Interns work in six-hour shifts and have no scheduled breaks.
If their booth is empty, vaccine vials run out or the nurse takes a breather, they may ask for permission to take one too.
Most of the nurses posted for vaccination duty -- who actually administer the vaccine -- haven't received the jab themselves.
Many of them are in their twenties and some have recently had a baby.
Guidelines say that lactating women -- those who are breastfeeding -- should not take either type of vaccine.
Staff nurse Pranali Rathod, 28, is the mother of a 14-month-old girl.
She says, "Usually, nurses have two morning, evening and night shifts each every week. But when we rejoined work after maternity leave, we were not assigned fixed wards. Instead, we were posted to the vaccination centre."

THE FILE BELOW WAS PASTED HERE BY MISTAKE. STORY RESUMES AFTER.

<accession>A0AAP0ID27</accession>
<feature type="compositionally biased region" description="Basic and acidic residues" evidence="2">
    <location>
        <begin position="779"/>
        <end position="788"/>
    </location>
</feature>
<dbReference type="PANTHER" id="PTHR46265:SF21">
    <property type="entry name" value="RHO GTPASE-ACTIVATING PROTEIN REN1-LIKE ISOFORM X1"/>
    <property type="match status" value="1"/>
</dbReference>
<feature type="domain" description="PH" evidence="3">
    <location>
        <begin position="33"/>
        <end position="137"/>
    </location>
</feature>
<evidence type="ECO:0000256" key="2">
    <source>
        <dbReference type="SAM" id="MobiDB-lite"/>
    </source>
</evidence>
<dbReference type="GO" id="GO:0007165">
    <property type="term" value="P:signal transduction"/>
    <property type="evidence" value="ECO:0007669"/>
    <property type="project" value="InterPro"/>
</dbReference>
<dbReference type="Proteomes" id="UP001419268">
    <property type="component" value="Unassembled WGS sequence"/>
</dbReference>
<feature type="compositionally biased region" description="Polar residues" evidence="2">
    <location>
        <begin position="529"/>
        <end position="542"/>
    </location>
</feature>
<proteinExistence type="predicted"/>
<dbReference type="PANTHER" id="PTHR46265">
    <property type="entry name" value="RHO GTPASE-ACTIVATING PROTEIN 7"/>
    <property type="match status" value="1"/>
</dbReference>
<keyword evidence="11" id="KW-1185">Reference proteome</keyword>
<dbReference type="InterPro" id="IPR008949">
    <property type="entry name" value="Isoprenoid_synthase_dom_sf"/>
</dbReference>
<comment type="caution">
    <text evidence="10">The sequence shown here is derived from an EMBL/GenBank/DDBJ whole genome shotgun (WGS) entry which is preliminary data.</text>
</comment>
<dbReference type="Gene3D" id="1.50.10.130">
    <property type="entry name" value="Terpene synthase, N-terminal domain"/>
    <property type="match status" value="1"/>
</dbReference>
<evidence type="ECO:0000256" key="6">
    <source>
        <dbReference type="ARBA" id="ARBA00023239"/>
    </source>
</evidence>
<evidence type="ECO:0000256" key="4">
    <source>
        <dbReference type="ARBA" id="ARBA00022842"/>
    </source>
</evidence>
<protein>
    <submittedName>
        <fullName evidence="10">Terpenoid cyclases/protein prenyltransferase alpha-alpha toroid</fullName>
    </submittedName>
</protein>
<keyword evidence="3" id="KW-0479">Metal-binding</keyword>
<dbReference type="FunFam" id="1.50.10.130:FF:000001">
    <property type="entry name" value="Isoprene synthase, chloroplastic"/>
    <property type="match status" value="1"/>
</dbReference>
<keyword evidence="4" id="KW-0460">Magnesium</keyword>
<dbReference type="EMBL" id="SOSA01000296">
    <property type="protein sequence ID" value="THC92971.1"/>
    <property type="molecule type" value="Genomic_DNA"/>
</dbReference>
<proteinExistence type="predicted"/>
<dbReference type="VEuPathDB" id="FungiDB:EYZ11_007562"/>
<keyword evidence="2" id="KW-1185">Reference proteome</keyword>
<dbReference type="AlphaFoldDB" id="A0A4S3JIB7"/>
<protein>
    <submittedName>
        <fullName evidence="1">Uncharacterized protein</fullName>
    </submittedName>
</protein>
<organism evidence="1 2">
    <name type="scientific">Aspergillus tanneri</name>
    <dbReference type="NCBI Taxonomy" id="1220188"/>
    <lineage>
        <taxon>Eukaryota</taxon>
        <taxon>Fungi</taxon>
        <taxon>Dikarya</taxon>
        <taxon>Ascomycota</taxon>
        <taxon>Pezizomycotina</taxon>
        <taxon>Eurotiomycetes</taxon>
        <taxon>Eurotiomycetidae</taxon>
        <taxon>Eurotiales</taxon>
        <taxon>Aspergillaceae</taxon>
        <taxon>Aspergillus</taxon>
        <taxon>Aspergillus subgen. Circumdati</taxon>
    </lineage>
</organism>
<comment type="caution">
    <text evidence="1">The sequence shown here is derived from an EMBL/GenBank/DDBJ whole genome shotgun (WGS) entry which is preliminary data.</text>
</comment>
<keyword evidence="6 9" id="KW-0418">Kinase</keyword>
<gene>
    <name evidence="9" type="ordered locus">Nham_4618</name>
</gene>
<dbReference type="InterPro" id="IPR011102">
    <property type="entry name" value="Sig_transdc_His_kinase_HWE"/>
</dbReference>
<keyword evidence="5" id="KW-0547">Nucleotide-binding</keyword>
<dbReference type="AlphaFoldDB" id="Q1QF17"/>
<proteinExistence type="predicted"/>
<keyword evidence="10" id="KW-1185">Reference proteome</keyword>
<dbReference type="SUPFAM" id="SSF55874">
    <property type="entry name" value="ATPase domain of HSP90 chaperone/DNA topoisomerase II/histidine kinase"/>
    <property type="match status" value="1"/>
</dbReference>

Because a six-hour shift here is considered "light" as compared to work in the ward, with less physical exertion and less odd hours.
But two nights a week, she and her fellow vaccination nurses are also deputed to work as relievers in the wards, to replace any shortfall in staff.
"Since most of them are now COVID wards, there is no option but to work there as well," says Rathod.
She and her 28-year-old fellow nurse, Sulbha Shekade -- also the mother of a small child, also unvaccinated -- travel from home to work by public transport, two hours each way.
For them, there is no such thing as pandemic fatigue.
Shekade says, "When I rejoined work after maternity leave, cases were low and I was less tense. As the cases increase, I am getting more and more worried for my baby and myself."
Bringing the frontline home
The second wave is affecting more children, with a more severe course of illness.
Children are not yet eligible for the vaccine either.
"Even if my child has a slight fever, I become afraid that it is COVID," Shekade says.